Domestic abuse takes toll, suggests further violence...

Letters to the Editor

July 20, 1999

Domestic abuse takes toll, suggests further violence likely

The Sun's editorial "Hate holds a gun to the nation" (July 7) neglected to mention one other indicator of Benjamin Smith's (the racist killer who went on a shooting spree in the Midwest) violent nature: His record of domestic or dating violence.

He was the respondent in a court order of protection for a former girlfriend. The evidence against him must have been convincing because the judge granted his estranged girlfriend two years of protection in April 1998.

Violence in an intimate relationship always indicates a serious problem that often is not confined to the relationship. It can bleed over to society at large.

In the past, we have too often dismissed domestic violence as a personal matter over which the legal system should have no jurisdiction or concern.

But domestic violence kills approximately 1,000 U.S. women a year, according to federal crime statistics. The Maryland State Police report that 72 Maryland men, women and children were killed in domestic violence last year.

Let's make sure we learn something from this terrible situation: People who are violent in intimate relationships are dangerous. That's why Benjamin Smith was denied access to a gun through legal means when a background check revealed his domestic violence history.

Peggy Miller, Baltimore

The writer is a member of the Maryland Network against Domestic Violence.

Oral sex and Clinton's sad legacy to our kids

I found Susan Reimer's column regarding middle schoolers and oral sex very ironic ("The last straw about teen sex," July 10). Three years ago, the term "oral sex" would never have been used in a family newspaper.

Since President Clinton has redefined oral sex as "not sex," one presumes these middle school boys have Mr. Clinton as their role model.

Many who still support Mr. Clinton may feel uncomfortable telling their children "oral sex is bad" when the child can turn around and say, "but the president did it and he didn't get into any trouble."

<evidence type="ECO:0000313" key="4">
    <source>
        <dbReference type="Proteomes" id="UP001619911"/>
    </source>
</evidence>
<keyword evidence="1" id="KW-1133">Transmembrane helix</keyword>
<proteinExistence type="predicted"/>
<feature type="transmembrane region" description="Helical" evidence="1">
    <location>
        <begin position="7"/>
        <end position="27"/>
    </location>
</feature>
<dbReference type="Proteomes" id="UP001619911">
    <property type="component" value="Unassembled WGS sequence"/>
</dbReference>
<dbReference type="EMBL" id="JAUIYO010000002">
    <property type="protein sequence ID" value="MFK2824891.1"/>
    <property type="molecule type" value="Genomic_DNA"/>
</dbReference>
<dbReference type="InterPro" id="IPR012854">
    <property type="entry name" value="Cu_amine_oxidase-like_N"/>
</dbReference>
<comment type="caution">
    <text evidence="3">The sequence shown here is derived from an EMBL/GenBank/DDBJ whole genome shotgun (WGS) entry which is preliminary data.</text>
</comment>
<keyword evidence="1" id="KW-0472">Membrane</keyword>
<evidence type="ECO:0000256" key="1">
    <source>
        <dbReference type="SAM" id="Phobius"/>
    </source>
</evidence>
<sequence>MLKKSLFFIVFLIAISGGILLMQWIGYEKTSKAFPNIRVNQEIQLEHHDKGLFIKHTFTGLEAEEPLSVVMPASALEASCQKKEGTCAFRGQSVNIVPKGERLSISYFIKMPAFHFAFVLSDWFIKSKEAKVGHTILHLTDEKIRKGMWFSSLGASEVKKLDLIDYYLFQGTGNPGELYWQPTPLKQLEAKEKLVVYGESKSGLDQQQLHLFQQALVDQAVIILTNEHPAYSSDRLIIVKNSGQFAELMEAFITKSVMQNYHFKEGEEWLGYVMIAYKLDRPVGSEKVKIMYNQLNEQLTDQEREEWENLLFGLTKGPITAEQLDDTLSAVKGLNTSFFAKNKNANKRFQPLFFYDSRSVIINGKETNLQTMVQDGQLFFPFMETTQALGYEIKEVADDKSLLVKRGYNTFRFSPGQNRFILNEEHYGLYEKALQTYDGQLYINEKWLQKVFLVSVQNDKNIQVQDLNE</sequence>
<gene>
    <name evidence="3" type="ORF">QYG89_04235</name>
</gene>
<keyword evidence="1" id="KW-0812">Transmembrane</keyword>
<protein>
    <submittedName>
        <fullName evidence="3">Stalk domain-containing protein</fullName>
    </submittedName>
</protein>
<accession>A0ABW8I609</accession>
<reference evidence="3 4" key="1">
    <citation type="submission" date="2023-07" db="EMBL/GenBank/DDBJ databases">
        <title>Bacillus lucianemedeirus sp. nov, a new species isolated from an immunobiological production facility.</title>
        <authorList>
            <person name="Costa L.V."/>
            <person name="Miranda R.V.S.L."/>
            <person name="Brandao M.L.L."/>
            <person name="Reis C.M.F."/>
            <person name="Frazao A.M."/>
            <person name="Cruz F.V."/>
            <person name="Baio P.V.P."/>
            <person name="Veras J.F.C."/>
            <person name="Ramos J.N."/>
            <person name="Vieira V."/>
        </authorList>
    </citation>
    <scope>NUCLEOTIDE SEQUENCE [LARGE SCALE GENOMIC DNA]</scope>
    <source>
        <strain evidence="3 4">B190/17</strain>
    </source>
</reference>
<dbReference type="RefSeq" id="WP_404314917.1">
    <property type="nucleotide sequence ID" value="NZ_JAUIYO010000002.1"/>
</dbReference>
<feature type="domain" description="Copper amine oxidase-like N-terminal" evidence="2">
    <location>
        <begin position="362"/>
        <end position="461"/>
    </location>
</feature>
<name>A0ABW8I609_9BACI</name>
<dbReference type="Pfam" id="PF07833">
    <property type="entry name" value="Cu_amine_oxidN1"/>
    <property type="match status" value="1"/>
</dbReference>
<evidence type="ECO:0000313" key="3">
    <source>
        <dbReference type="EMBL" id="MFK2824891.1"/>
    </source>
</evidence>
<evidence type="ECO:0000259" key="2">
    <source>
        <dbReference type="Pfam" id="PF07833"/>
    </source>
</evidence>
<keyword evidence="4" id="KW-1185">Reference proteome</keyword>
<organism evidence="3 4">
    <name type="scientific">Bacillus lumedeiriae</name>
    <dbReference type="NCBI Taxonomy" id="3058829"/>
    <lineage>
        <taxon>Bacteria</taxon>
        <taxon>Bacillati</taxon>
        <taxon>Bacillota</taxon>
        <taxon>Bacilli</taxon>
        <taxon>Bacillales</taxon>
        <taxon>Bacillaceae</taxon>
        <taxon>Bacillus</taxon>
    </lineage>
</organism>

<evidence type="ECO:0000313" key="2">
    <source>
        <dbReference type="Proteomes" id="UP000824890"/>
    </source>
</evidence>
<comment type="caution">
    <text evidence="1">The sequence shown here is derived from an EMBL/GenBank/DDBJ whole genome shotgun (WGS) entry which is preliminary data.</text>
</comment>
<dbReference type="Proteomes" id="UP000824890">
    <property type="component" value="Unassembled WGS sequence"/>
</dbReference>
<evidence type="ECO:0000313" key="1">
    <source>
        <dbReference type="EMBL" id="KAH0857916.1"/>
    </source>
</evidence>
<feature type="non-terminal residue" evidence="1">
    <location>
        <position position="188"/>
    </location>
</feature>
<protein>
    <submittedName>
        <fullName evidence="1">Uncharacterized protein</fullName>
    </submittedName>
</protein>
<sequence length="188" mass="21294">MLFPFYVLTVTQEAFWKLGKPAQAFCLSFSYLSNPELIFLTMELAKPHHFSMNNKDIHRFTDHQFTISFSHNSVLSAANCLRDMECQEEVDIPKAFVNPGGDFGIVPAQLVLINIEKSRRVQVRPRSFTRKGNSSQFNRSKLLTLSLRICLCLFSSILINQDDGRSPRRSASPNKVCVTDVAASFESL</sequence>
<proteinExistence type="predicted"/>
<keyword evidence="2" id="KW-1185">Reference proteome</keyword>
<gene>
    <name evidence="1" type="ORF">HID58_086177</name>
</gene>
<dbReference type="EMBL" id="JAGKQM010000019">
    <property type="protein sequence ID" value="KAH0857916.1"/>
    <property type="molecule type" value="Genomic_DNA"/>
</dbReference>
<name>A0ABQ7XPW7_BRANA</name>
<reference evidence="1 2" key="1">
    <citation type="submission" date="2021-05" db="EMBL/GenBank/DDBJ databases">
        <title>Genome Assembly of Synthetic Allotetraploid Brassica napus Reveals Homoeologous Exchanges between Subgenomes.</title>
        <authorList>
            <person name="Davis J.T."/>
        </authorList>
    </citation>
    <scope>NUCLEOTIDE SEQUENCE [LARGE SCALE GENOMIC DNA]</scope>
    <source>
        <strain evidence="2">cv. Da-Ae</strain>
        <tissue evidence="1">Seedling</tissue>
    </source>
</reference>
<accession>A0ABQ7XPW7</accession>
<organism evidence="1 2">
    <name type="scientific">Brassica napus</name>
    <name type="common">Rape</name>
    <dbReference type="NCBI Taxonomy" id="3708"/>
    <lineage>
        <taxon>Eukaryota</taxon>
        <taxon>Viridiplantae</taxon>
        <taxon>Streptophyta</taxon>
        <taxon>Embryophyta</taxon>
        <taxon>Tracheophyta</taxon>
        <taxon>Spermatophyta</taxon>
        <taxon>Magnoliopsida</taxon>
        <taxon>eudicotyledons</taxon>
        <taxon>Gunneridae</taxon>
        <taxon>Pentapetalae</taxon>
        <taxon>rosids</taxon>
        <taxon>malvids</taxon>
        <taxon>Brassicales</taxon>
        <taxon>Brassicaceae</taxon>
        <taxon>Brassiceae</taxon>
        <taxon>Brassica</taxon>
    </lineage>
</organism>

What a wonderful legacy Mr. Clinton has left to the children of America.

If kids who are barely teen-agers are using oral sex as a substitute for spin-the-bottle, children and parents need to become reacquainted with such archaic things such as rules regarding behavior and morality.

Teach your child to walk out of a party where the sexual behavior is getting uncomfortable for him or her. Take the time to make sure there will be responsible adult supervision at parties.

It's better to spend 15 minutes finding out whether a responsible adult will be at the party than to spend time later trying to console your child regarding inappropriate sexual behavior.

Robin Andersen, Baltimore

Clinton legacy would be bad for U.S. Senate, too . . .

Surely, a state the size of New York has someone in public life who has more experience in the state than a 60-day "listening tour" can provide, has been elected to public office and could do a credible job of representing the state in the U.S. Senate.

New York has, after all, produced such politicians as Franklin D. Roosevelt, Nelson Rockefeller, Jacob Javis, Ed Koch, Shirley Chisholm and Bella Abzug.

Now Hillary Clinton aspires to follow in their footsteps. Never having held elective office, Mrs. Clinton instead offers the voters 20 years of experience co-habiting various executive mansions with her philandering, one-step-ahead-of-the Independent Counsel husband.

Here's hoping New York voters are sensible enough to reject this carpetbagging, celebrity candidate whose unctuous concern for the "issues that matter to us all" lamely disguises her arrogant grab for power.

Cameron C. Stearns, Baltimore

. . . and may hold lessons for city's mayoral race

President Clinton has lied to his wife, his daughter, the American people, his cabinet, congressional leaders and many people believe he lied to a grand jury and an Arkansas judge. Yet he remains president.

Now, Dan Rodricks wants to make a big deal over the fact that some of the information Carl Stokes has released was not accurate, and argues that this may cost him the mayoral race ("Fib about degree could affect campaign," July 16).

Wake up, Mr Rodricks: Nobody cares -- as evidenced by who remains in the Oval Office.

Larry Klos, Baltimore

Our one-party state lacks genuine democracy

In a recent column, Michael Olesker wondered why Baltimore can't redeem itself the way New York City has ("If New York can rebound, why not Baltimore?" July 8).

The answer is easy: New York has something Baltimore doesn't, and Maryland doesn't,either -- a real democracy. One with two parties, real elections and new faces in politics.

Here we fall about one party short of a real democracy. What we have is a sort of updated Democratic Party machine oligarchy, run by hacks and opportunists and endorsed by such thinkers as, well, Mr. Olesker.

So we don't get any new ideas or changes -- just Baltimore's swift decline into a ward of the state and Maryland's growth into a revenue-eating monstrosity.

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